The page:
Today, since the boys were very familiar with the layout of the warehouse they were the champs. In fact, there were teenagers there who would turn to collegeman and get him to help them. We think it’s the facial hair. I understand one of them even called him “sir.” Now that’s cute. Collegeman used to do that to teens with facial hair when he was in middle school too.
The best part was that in the middle of the tumult of packing the medical supplies, collegeman has a discussion with the director of the program about chaos theory, how it applied to what they were doing at the moment, and how if there were less volunteers they would be more efficient. Leave it to him to try to figure out a way to make things better and to throw a scientific conundrum into the middle of it. (I told you he channels “Sheldon” on a daily basis.) She responded that it was ok, and that she liked all the people and that she could handle the hubbub. Never heard if he let it go at that, bet he didn’t. I am sure hubby either intervened or she gave collegeman another project to do to get him to shift his attention.
I have to tell everyone collegeman makes me proud. He may not really understand not to give all his money away; it left him short of cash for his books. Well, not really, I bought them for him. He was supposed to have used the money from the summer for his books. Trying to teach him a little about taking responsibility since so many of his peers actually have to work to afford college. So I wanted him to understand that his money has to go for some things associated with school too. But how can you punish him when he gave his money to charity. He didn’t spend it on a video game; he gave it away to save lives. So I let collegeman earn money doing chores over vacation to work off his books.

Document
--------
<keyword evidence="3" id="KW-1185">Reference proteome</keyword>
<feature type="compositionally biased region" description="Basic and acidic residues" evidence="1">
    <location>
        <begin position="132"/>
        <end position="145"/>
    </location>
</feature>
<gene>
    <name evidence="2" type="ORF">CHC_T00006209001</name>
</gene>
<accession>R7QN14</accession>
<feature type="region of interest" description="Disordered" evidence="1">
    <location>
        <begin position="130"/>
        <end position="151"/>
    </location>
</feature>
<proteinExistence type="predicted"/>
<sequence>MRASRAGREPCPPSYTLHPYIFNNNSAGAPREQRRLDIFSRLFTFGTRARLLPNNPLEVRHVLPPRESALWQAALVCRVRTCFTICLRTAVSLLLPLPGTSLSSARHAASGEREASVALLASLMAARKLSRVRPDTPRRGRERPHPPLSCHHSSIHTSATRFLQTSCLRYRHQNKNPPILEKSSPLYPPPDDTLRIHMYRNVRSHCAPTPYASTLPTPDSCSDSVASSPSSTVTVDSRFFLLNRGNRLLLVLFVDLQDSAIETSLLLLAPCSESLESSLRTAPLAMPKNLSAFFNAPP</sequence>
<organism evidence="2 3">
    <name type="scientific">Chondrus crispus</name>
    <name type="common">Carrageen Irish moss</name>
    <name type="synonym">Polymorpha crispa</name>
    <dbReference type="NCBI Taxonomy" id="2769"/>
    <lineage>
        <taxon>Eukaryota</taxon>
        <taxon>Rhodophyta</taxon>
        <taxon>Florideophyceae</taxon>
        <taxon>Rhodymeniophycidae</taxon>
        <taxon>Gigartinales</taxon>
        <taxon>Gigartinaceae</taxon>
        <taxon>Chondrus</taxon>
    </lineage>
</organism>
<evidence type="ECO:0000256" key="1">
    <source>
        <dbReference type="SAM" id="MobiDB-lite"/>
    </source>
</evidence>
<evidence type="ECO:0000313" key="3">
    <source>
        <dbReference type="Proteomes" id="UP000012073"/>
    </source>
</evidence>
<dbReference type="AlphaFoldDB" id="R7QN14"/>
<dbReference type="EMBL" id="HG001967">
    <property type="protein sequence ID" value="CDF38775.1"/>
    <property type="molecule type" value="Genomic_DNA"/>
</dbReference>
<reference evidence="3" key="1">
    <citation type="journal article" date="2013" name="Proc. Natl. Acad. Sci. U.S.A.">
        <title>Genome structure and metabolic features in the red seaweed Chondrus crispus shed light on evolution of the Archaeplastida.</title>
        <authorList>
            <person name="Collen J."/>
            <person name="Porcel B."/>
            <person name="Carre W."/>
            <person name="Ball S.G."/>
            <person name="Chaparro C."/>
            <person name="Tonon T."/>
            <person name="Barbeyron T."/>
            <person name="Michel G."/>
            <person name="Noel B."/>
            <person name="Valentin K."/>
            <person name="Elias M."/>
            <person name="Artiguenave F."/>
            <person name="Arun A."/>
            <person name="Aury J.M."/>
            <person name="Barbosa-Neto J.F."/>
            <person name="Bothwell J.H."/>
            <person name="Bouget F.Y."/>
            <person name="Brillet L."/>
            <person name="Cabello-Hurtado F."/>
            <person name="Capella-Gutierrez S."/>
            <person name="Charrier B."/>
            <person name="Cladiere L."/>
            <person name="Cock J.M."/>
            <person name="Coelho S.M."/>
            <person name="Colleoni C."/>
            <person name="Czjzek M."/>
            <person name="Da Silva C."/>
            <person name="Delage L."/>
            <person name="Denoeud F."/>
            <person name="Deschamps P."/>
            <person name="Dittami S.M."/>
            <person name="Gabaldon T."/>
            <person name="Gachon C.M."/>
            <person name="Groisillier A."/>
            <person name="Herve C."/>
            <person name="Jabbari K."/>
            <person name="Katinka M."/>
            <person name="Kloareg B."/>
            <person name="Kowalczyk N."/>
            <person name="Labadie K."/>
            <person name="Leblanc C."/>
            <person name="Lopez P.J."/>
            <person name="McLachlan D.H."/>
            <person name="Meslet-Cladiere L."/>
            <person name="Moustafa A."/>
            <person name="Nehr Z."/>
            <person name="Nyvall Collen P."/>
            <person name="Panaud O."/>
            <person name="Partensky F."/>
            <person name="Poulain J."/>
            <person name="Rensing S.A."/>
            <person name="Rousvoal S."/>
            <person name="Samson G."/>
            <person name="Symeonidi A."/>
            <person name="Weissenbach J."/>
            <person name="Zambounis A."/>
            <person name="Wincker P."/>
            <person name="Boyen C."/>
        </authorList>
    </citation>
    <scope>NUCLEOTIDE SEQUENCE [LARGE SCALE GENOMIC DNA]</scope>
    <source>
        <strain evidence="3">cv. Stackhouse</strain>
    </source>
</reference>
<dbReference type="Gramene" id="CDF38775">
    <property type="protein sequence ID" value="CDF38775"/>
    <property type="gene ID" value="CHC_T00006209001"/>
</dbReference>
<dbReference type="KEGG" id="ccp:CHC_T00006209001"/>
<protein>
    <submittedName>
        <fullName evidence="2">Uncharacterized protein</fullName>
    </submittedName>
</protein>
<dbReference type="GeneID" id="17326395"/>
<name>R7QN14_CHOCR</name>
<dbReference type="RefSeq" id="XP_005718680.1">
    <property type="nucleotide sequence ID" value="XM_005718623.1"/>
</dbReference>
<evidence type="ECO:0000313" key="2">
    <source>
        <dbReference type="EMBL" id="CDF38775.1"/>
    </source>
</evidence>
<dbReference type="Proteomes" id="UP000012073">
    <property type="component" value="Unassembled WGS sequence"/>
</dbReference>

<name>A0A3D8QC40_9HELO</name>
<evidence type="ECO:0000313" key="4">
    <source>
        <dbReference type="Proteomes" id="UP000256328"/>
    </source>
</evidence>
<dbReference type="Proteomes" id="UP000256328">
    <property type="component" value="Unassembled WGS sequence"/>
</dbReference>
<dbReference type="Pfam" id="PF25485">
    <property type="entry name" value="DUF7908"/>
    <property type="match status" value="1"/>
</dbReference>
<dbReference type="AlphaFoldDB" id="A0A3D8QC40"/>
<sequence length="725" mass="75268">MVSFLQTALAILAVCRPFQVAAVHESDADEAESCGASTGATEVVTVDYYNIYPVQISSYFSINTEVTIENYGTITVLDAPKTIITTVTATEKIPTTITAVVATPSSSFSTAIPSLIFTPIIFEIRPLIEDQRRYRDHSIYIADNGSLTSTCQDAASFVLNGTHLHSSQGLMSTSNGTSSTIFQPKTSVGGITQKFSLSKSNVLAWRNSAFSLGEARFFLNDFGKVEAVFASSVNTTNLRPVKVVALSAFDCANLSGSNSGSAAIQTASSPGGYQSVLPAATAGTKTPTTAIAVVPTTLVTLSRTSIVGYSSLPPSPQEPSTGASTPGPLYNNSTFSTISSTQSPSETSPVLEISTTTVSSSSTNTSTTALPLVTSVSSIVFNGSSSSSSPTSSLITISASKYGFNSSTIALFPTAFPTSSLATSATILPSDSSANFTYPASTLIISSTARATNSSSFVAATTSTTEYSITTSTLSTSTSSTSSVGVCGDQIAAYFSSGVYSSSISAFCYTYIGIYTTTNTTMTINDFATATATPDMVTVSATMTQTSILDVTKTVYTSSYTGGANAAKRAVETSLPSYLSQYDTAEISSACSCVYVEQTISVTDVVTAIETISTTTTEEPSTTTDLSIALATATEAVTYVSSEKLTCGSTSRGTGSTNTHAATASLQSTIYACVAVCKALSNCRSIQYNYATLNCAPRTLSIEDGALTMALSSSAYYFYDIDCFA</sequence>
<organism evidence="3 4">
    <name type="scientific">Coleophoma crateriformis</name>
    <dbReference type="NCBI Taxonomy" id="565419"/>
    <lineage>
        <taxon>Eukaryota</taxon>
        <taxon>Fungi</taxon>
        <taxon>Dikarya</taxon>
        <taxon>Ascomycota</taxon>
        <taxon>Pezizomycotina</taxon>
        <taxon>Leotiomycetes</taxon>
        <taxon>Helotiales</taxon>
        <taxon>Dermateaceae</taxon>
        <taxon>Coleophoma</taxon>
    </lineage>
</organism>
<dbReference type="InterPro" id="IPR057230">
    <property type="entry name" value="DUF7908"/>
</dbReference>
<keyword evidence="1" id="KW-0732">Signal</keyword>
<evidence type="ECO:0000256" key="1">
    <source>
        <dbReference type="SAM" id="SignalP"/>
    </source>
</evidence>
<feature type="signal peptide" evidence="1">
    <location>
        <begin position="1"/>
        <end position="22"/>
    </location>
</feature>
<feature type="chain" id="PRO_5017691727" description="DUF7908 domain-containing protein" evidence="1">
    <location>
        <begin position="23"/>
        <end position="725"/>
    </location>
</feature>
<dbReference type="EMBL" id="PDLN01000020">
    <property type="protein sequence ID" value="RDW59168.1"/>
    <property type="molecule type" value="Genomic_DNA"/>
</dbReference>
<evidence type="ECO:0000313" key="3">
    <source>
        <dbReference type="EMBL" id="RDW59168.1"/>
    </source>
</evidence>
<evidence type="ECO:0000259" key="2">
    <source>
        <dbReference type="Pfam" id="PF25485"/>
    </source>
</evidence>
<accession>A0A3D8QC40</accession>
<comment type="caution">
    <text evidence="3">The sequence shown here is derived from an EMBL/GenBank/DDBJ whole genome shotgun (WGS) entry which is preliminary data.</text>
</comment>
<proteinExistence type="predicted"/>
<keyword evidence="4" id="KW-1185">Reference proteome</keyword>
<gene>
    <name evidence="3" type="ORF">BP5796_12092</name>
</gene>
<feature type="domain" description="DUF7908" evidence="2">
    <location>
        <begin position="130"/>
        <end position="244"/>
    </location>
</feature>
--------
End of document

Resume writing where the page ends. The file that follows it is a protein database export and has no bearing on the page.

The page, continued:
I am also not allowed to throw away any old clothes. Both collegeman and Highschoolboy know about the local community center that takes old clothes and gives it to those less fortunate. Collegeman during high school used to try to collect food for their food bank his freshman year. So we also have to give them any food periodically. If there is a food drive, clothing drive, money drive, both of the boys are participating. Both understand their obligations to the world at large. Both know that they are members of society at large and that membership comes with obligations.
I wonder how many neurotypicals, the ones psychiatrists say are just fine and without issue in society, spent their three-day weekend helping others. I don’t care what they decide to do with the DSM. I have decided that these psychiatrists are not going to define my children as to who they will or will not be. It is a Jewish tenet of faith to make the world a better place. We call it tikkun olam. I am going to let this righteous path and obligations to society define theboys. I am going to let Rabbi Hillel define the boys. Then ultimately the boys can define themselves.
Until next time,
Text "HAITI" to 90999 and give $10 to the Red Cross for Haitian relief.